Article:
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After much thinking about the problems, the only way that I could think of was to get rid of some of the wire to allow it to be tucked inside the passenger side kick panel. Cutting down the ignition and other wires was not a problem but the RCA leads for the speakers were a bit more daunting being a central wire surrounded by a conductive sheath. I got some new connectors and tried to solder those but after I messed up two (and got some rather painful burns on my fingers!) I decided that it would be easier to cut and splice the original wires and connectors.

That proved much easier (for my skill level at least) and after the necessary modifications were complete I reinstalled everything. This time I manged to tuck the wires inside the kick panel and close that up properly. The head unit was still a pain Continue reading

I finally got the head unit installed okay and everything worked okay. My soldering went well after some practice to re-familiarize myself with it (and solving a slight issue with the solder itself – Thanks Rob!). Installing the head back into the dash was a bit of a pain as the sides of the dash area are angled inwards, so you have to pull them apart to slide the unit in (three  hands come in handy here…).

Once installed I switched the ignition on and the head unit booted up nicely. Everything worked as it should and I was very happy with the progress I’d made. Time for a couple of beers to celebrate!

After this it was time to put everything back together, something I thought should be relatively straight-forward but as with so much of this project that wasn’t to be the case. Continue reading

Worked some more on the ‘vette stereo at the weekend. I hooked it up to the car temporarily and it actually worked! Talk about surprised. For some reason I didn’t seem to have any sound on the front speakers but hopefully I can figure that out.

While messing with it I moved the head and the sound died. I checked the fuses on the left side but everything was okay. A lot of digging later I found that there were two more fuse panels and one had a radio fuse. The manual leads you to believe that these fuses are in the engine bay Continue reading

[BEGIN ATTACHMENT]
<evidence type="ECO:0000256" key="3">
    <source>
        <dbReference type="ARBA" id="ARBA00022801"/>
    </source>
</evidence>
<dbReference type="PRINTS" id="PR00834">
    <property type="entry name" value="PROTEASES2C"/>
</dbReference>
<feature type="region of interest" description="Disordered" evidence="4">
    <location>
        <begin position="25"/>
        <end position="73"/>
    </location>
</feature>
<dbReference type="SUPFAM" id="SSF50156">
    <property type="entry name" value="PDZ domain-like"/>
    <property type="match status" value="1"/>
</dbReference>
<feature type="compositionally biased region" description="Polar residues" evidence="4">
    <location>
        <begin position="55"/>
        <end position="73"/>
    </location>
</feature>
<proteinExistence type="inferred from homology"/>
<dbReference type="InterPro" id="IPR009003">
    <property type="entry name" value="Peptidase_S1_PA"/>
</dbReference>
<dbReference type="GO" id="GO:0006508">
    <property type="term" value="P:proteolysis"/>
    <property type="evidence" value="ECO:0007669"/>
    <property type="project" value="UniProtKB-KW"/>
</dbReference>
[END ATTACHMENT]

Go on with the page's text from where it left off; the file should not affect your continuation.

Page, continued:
I didn’t have as much time as I hoped at the weekend but I did look at the car again.

The CDM is finally located. It’s tucked right up underneath the glove box (My car is a ’91 and I think that’s the same for ’90-92). There’s a big but though – accessibility. You can just about see the back end of the CDM if you lie down with your head at the narrow end where the door hinges are. I could see some connectors just about but can’t tell if these are the ones I need to pull to connect to.

You can also see the CDM from below. This requires contorting yourself onto your back with your head in the passenger foot-well. That isn’t the end of it though, there’s also a plastic shield of some description that you need to remove or free up to gain access to the box And even that doesn’t help a lot).

Neither of these routes has Continue reading

I unpacked the head-unit a week or so back but hadn’t powered it up because I was thinking more about getting the old Bose unit out of the car. My “buyer protection” was close to expiring though so I thought I better power it up and make sure it worked.

Luckily I had a mains – 12v transformer that was left over from an earlier car computer project that didn’t work out as planned. This was perfect for a simple plug-in test to make sure the new android unit powered up properly. After a few turns of the screwdriver to connect the main wires the unit purred (actually it was entirely silent!) into life and presented me with the main “desktop” display.

My first impressions of the unit were Continue reading